We’ve all done it.
Sighed or even rolled our eyes at a mom with a seemingly Cadillac-sized stroller blocking the streetcar aisle.
If we knew where some of those mothers were headed and the immense effort expended on getting there, we’d likely demonstrate a greater level of patience.
“I went back to work when Jennifer was a year-old; each day I hauled her stroller on a streetcar, the subway, and a bus. The difficult commute was more exhausting than my job.”
April, a young Korean-Canadian single mother represents a group of users for whom public transit is especially challenging. A growing body of research like this one, conducted by Stanford University uncovers the dimensions of commuter patterns and quality of experience for women. Moreover, it unpacks the way that class, age, and family status impact the user experience finding that single mothers of African descent, and also Asian descent, like April face increased barriers to transit and have more “complicated” commute patterns.
Within the context of public transit, the term “complicated” is used to describe the ways that geography, long work commutes, traveling with children, frequent travel, making multiple transfers in a one-way commute creates hardship on transit users. These factors impact everyone, but it is clear why single mothers, solely responsible for supporting their families, running errands, and shuffling their child(ren) between activities would be most adversely impacted.
This is especially problematic because for single mothers public transit is not simply about moving from point A to point B.
“After Jennifer was born I became really focused on making a better life for both of us and public transit played a huge role in realizing that vision. Unfortunately because I’m a young mom, boarding the bus in a poor neighbourhood people treated me horribly.”
While re-calling a laundry list of unpleasant public transit encounters April’s voice begins to crack slightly. There was the young guy who told her to get her “f#$% stroller” out of the way. Endless stream of passengers who aggressively pushed past her. And then there was the woman who entered her personal space and threatened to shut up her screaming and exhausted baby. These incidents took a significant toll and soon April found herself dreading the daily commute.
“Each morning I mentally prepared myself for the verbal abuse but by the time I got to work I felt horrible — about having to take transit, being a single mother, and imposing on people’s space.”
Also, not entirely unlike commuters with physical disabilities, April endured a number of design and service related challenges. She relied on the goodwill of transit operators and kind commuters to help her lift her stroller up the stairs of inaccessible streetcars and subways without elevators. On countless occasions she was left exasperated at the foot of steep stairwells or waiting in the cold for an accessible vehicle balancing her child, stroller, baby bag, work baby, and sometimes groceries for dinner.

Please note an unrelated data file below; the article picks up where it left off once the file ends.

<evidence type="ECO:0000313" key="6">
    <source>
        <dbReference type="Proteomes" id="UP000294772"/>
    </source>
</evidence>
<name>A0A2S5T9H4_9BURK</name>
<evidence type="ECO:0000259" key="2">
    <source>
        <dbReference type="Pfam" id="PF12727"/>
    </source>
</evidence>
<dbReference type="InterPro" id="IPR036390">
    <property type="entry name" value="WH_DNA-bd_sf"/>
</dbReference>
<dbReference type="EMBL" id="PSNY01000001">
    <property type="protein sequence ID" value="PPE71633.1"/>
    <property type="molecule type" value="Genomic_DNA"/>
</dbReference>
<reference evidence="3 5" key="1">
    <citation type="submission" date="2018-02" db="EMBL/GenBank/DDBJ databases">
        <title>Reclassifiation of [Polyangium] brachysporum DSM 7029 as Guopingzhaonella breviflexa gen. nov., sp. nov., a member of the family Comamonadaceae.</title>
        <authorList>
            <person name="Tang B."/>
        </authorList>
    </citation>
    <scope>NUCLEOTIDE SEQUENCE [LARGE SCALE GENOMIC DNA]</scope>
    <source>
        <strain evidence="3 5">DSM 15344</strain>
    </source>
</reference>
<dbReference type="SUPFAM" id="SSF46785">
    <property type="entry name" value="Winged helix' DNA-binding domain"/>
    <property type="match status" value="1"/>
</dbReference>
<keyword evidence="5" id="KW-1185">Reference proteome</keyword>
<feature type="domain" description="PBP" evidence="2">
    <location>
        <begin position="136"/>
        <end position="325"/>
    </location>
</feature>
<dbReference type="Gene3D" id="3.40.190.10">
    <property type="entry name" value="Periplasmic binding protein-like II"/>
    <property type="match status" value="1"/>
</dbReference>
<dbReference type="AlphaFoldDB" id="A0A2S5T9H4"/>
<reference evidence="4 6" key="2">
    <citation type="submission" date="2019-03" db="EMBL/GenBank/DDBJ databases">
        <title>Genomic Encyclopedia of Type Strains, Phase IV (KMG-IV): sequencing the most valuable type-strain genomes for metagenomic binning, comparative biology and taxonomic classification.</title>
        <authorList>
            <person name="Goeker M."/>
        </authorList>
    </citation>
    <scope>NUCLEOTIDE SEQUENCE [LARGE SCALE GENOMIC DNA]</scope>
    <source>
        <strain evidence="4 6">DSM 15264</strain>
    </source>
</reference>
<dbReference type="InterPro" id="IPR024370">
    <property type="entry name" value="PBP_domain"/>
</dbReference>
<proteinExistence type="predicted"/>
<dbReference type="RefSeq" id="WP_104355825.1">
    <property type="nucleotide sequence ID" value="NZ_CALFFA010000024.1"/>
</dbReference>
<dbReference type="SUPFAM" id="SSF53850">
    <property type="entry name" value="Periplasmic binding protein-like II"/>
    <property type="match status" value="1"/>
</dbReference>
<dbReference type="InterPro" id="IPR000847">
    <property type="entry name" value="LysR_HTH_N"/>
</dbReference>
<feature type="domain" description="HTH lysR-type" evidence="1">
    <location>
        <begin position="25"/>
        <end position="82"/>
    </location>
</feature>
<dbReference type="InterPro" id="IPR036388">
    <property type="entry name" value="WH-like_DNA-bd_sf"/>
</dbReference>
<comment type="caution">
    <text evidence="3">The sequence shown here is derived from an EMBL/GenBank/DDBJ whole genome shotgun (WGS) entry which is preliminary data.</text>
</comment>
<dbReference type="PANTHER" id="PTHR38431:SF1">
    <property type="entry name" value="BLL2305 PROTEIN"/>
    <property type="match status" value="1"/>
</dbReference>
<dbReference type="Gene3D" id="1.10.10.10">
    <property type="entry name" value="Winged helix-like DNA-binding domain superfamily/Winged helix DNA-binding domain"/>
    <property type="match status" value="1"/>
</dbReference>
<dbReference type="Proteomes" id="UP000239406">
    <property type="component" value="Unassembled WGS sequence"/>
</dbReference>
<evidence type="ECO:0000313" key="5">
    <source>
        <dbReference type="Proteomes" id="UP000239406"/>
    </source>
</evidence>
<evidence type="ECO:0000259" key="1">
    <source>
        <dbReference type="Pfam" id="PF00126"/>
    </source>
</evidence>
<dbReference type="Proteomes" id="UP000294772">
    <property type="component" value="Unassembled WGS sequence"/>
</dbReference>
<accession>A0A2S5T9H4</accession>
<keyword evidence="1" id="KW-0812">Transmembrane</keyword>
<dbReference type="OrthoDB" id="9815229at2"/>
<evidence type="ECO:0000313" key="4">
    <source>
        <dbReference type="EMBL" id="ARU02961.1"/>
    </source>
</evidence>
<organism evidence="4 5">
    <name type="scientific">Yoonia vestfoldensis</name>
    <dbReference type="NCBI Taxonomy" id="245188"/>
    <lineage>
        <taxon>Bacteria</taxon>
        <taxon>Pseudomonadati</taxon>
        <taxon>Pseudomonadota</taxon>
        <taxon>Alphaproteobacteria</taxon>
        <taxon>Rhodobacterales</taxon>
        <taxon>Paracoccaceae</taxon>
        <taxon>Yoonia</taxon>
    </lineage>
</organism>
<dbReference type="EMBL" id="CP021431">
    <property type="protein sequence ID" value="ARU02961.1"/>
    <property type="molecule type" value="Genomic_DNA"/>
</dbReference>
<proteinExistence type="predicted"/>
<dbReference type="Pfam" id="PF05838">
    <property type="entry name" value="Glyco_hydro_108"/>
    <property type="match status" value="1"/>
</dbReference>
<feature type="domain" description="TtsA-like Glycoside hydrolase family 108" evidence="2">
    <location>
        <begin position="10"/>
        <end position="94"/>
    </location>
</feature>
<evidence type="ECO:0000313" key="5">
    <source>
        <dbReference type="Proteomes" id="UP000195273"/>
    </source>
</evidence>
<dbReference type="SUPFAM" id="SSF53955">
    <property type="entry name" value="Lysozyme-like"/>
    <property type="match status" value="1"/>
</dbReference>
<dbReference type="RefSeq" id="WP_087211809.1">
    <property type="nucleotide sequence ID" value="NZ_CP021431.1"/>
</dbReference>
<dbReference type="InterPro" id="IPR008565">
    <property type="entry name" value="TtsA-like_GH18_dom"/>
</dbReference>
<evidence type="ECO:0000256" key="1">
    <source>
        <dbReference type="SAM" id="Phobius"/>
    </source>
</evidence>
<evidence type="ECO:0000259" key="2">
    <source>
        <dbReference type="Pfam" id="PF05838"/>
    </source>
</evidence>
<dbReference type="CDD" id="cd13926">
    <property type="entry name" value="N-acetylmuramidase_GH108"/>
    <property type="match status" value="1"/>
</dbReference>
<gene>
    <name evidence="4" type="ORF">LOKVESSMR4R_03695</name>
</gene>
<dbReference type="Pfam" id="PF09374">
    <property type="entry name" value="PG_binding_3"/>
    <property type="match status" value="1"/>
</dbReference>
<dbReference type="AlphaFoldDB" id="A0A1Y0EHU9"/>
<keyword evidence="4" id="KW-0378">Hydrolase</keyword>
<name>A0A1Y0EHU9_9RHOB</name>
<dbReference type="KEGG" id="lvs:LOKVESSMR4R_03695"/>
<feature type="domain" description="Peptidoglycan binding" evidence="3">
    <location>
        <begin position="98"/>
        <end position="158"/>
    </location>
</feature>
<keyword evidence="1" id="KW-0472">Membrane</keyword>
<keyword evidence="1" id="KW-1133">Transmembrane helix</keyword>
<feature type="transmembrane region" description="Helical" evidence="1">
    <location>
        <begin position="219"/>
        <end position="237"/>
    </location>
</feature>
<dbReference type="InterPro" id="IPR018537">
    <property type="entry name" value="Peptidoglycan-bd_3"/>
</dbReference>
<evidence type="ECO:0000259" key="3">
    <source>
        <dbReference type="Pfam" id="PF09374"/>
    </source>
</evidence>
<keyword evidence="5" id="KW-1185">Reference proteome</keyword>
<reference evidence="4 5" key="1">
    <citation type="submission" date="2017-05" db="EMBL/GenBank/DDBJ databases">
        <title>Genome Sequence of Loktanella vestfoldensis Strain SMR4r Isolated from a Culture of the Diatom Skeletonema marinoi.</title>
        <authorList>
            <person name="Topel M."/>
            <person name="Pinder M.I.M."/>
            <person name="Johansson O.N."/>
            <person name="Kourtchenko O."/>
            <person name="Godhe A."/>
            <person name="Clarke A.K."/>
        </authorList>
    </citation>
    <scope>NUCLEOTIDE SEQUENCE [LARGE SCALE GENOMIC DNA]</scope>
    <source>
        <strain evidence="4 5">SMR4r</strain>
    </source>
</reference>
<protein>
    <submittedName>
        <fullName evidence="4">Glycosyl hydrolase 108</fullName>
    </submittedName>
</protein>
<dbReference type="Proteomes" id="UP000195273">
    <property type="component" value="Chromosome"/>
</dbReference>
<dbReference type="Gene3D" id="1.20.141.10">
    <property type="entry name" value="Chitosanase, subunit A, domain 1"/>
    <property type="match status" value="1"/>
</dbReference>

In spite of exceptional work carried out by coalitions like ODA and submissions articulating priorities for greater accessibility in the public realm (including transit), progress has been snail-paced. Given the complexity of capital and infrastructure projects, public transit providers cannot solely bear the responsibility for the situation. Making public transit accessible for everyone requires significant will, expertise and financial investment across levels of government. Moreover, accessibility initiatives are unusually broad in scope. They include projects like getting additional accessible low-floor vehicles on the roads, installing a greater number of elevators and automatic doors, leveling off exterior sidewalks, staff training, and improving customer communications systems.
That said, legislation and debates pertaining to the importance of accessible transit planning, capital projects, and service delivery extend all the way back to the eighties. The slow progress is not only unacceptable, it comes dangerously close to contravening the human rights of people with physical disabilities, a rapidly ageing population, and single moms like April. It confines the most vulnerable members of our community to their homes while forcing others to seek alternative options.
Last winter April could no longer chance the probability of waiting for a couple of vehicles to pass by in anticipation for an accessible one. As an emerging fundraising professional she had clients to meet and although her employer was understanding, her public transit woes were wearing thin.
“I became so anxious about inaccessible streetcars and lack of subway elevators this past winter that I actually spent over $1,000 in cab fare in just one month. It cut into our food and emergency money but I couldn’t keep hoping that a vehicle would be accessible or that someone would help me; my job was at risk.”
The snow has melted giving way to longer, warmer days but single mothers like April are still being left out in the cold when it comes to gender-sensitive and accessible transit planning.
Photo Credit: Belinda Ageda